FAA Reauthorization Legislation Heads to the Senate

A long-term funding bill could reach the president's desk before the August recess.

The House and Senate will need to work out major differences between their two versions of the FAA bill.Wikimedia Commons

FAA reauthorization legislation that would fund programs through 2023 heads to the U.S. Senate after passage of the House bill, HR 4, late last month. Lawmakers say they hope they can begin debating the legislation in the Senate in the coming weeks and get a final bill to President Donald Trump's desk before the August recess.

But there’s still much to be hammered out between the House and Senate versions of the bills that could delay passage. The FAA’s current reauthorization legislation expires in September, creating urgency to work out differences in the bills so they can be voted on and sent to the White House.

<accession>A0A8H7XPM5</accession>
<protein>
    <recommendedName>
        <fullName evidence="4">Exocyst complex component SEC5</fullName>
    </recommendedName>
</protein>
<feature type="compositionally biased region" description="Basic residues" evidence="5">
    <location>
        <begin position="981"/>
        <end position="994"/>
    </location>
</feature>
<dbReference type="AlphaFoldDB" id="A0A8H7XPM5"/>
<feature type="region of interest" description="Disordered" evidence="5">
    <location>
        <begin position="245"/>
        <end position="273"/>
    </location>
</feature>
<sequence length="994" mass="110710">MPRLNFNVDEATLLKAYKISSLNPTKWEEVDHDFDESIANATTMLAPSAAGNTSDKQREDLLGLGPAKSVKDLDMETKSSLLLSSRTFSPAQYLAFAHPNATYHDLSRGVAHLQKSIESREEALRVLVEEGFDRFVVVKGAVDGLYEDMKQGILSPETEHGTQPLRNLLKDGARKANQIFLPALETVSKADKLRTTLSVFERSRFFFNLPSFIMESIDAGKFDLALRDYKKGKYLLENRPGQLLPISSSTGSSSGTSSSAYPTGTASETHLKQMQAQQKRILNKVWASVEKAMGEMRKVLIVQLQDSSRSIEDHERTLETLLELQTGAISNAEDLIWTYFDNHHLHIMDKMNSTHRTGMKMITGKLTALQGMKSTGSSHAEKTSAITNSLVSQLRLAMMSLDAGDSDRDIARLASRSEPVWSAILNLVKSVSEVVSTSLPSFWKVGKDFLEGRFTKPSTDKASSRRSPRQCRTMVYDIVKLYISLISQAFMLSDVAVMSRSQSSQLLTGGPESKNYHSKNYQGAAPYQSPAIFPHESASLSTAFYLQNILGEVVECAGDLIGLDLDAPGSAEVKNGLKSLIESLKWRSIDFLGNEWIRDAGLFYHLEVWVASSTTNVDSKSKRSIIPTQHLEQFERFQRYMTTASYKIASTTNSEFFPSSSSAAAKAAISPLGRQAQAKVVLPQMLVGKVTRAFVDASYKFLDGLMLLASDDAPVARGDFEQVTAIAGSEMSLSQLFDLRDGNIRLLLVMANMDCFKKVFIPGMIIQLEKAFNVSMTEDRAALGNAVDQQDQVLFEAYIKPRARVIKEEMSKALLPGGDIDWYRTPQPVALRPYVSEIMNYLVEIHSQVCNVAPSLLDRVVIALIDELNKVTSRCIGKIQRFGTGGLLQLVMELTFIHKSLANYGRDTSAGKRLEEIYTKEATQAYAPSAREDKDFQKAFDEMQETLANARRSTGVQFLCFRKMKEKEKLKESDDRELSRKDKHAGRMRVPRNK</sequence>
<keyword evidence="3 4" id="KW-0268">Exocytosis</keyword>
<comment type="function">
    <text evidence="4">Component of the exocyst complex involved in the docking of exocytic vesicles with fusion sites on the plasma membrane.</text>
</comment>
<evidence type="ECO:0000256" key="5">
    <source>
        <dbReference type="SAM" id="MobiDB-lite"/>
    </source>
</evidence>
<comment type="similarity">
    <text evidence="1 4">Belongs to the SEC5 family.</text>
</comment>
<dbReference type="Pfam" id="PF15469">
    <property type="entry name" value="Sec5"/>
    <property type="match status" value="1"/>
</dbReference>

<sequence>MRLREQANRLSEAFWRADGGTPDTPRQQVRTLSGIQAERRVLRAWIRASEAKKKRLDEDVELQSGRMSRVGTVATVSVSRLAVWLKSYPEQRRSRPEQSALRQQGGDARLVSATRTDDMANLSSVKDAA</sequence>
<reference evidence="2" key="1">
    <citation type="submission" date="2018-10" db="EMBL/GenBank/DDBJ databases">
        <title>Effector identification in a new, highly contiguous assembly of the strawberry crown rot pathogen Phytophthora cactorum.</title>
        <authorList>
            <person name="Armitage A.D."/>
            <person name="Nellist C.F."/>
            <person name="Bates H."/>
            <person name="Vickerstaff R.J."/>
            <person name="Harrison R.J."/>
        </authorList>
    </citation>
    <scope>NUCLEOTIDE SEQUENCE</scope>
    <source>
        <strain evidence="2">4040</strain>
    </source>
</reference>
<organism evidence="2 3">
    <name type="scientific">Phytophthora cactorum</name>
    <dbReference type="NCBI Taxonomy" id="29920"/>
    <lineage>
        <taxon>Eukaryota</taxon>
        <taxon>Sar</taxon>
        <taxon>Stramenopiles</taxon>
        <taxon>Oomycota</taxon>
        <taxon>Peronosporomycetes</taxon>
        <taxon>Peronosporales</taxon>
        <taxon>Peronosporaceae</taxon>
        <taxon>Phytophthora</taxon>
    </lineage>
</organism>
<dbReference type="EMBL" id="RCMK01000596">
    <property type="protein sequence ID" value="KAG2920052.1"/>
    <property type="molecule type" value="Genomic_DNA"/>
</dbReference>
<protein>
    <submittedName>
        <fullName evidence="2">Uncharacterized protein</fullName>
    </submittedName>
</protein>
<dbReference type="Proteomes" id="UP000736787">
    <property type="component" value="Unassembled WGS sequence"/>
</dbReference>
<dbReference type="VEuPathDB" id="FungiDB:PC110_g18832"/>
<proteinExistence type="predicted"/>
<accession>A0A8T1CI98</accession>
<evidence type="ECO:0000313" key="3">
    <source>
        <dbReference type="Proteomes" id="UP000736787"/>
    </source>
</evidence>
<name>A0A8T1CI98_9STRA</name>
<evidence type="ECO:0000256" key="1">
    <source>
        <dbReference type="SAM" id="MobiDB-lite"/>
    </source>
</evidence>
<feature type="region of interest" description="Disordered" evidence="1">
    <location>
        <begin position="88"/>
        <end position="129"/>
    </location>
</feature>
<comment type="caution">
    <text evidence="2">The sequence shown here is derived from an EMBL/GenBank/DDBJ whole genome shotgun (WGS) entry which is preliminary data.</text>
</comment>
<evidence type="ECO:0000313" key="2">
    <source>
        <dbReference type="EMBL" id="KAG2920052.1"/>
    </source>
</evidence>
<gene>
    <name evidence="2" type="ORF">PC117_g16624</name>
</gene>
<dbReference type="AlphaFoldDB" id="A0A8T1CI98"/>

Neither the House nor the Senate versions of the legislation include provisions for privatized ATC, the major sticking point in the House version that caused delays as the airlines and general aviation fought a protracted battle over the issue. The House bill does, however, include provisions ordering the FAA to report on NextGen ATC progress, extend the aircraft registration period from three years to 10 years, explore potential alternative security procedures to allow vetted pilots to fly during temporary flight restrictions, and address flight-sharing rules for private pilots.

The Senate bill, meanwhile, is expected to include language that would amend the so-called 1,500-hour rule for airline pilots, although opposition to any changes to current rules has been on the rise in recent months. Those in favor of relaxing airline hiring rules, enacted in 2013 as a result of the deadly Colgan Air crash in Bufallo, New York, in 2009, point to the growing pilots shortage as a reason why the regulations should be reviewed.

The Senate Transportation Committee approved its FAA reauthorization bill, S 1405, by voice vote last summer.